Masayuki Inoue’s repertoire includes sky-high monoliths and massive sculptures that span several meters. Many of these monumental works are held together by metal bolts and industrial adhesive, which in itself is not particularly unusual in the world of contemporary art. But here’s the twist: Inoue is first and foremost a ceramic artist.
He began his artistic career in the oil-painting department at Tama Art University (Tamabi) in western Tokyo in the early 1980s. At the time, a clay program initiated by contemporary ceramics pioneer Kimpei Nakamura was being offered as an elective course within the oils department.
In the beginning, Inoue’s interest in clay was speculative at best. “At first I had no interest in ceramics at all,” he said in a recent interview with The Japan Times. “But after two years in the painting program, I felt like I didn’t have my own sense of expression or a real idea of what I wanted to do. I was beginning to lose my will to continue, and that’s when I turned my eyes toward the ceramics program. . . . I knew I wouldn’t have the chance to work in clay once I graduated, so I thought ‘why not give it a shot?’ “
What started as a whim quickly became a passion, and once Inoue put down his painter’s palette and sat in front of the potter’s wheel, it was impossible to pull him away. Fascinated by the speed and ease with which he could create three-dimensional objects, Inoue fast became addicted to clay.
“I was captivated by the potter’s wheel,” he explains. “I remember looking at a blank canvas with a brush in my hand and feeling frustrated that I didn’t know where to start. But with the wheel, shapes just came to life in my hands. . . . Looking back at it now, I realize that I didn’t really want to create pots, I just wanted to see the clay rise on the wheel. But at the time, I felt like there had to be some meaning in my creations, so I began making vessels.”
Countless cups and bowls
Prof. Nakamura, whose whole identity and artistic mission centered on breaking free from traditional ceramics and using clay as a medium for artistic expression, didn’t know what to make of this enigmatic yet enthusiastic youth making countless cups and bowls on the potter’s wheel.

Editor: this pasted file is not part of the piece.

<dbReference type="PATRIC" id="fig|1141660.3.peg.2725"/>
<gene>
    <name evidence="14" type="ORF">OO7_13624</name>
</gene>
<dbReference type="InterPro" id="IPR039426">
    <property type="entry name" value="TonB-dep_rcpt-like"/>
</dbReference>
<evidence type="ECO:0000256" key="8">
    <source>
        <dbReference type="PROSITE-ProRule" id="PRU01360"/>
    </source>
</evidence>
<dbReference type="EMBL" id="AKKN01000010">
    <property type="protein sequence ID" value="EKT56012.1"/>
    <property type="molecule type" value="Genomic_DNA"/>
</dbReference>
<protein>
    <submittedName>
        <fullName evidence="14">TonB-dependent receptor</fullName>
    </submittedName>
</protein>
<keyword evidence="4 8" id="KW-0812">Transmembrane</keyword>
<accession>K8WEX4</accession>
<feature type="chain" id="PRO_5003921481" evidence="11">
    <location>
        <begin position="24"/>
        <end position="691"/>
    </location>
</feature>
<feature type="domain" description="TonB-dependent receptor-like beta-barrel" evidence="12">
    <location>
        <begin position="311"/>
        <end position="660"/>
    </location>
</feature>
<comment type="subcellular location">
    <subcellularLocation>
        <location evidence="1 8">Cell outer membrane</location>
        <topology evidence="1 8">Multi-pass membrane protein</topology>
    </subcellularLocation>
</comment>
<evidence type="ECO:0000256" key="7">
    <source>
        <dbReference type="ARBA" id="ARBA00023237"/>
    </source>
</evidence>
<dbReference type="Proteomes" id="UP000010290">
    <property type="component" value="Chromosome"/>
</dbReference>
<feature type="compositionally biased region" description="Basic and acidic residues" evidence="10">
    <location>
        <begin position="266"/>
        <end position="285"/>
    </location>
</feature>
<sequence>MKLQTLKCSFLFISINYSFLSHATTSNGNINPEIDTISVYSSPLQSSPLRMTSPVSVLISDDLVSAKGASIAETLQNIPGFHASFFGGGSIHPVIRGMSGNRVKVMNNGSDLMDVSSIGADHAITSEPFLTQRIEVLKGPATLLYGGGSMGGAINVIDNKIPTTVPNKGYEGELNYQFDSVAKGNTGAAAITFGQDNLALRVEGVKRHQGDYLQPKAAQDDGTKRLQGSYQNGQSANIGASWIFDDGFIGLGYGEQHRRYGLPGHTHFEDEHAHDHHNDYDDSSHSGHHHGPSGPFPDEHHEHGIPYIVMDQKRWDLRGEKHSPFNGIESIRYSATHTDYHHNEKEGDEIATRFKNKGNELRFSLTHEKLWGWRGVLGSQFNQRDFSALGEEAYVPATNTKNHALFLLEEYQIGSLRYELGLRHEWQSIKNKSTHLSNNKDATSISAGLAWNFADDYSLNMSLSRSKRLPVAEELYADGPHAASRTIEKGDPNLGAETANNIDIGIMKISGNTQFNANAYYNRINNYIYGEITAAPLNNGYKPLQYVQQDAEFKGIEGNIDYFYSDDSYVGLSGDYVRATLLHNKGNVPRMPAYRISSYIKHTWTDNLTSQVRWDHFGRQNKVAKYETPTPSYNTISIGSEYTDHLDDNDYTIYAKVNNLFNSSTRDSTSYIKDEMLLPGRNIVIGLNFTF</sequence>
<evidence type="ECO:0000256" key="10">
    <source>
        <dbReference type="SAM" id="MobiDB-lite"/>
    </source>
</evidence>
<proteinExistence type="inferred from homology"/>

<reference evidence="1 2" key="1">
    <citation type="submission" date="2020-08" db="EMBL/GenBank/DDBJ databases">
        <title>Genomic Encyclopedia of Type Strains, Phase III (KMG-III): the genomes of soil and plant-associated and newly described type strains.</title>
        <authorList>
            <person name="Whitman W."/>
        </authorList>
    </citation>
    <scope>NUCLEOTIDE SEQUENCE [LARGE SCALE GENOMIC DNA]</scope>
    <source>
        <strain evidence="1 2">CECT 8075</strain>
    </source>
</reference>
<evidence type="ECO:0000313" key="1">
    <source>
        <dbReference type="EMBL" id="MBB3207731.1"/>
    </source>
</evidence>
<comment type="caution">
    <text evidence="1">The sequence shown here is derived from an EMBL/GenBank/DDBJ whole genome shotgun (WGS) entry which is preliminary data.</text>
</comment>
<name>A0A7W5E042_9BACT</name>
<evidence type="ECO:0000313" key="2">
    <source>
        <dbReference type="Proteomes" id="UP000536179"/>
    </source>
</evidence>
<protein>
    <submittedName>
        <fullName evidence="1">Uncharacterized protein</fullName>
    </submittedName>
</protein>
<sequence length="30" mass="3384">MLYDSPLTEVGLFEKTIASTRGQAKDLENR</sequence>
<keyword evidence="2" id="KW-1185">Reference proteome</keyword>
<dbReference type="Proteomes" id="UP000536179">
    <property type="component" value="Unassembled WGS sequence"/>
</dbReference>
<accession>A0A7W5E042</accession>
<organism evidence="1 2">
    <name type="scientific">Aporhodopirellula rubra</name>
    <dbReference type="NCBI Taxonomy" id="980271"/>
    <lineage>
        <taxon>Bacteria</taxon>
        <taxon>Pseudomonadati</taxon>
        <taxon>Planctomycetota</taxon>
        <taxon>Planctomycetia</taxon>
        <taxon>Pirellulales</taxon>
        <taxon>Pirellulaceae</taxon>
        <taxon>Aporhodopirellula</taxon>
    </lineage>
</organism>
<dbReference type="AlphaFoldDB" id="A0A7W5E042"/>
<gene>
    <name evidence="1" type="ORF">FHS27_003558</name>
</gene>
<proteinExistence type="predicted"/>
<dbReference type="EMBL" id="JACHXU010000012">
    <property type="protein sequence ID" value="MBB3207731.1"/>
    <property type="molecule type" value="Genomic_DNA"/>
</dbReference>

“At first he was making all of these uninspired vessels,” says Nakamura. “He was so enthusiastic and hard- working that I thought I should praise him, but I honestly didn’t know what to praise. Then one day [Inoue] noticed that a piece of his had cracked and was more interesting to look at than his whole forms. After that, everything changed.”
Inoue’s simple realization began a 25-year-long exploration of ceramics as a medium for avant-garde, nonfunctional forms. He began intentionally breaking his work, throwing large objects, cutting them into parts and reassembling them into abstract sculpture. He often just piled pieces together or used glue, and later metal bolts, to adhere parts — a practice that would send shivers up the spines of traditionalists.
Unlike his teacher Nakamura, who was born the son a second-generation master of the centuries-old Kutani ware tradition, Inoue didn’t carry any cultural baggage or have any preconceptions about clay. This left him completely free to explore the boundaries of the material and build whatever came to mind — without worrying about what ceramics “should be.”
It was only when he exhibited his work that Inoue understood the context within which he was working. Encouraged by Nakamura, he held his first show at Muramatsu Gallery in 1984 while he was still a graduate student at Tamabi. This inaugural show would become the first of more than 40 solo shows in the following 23 years.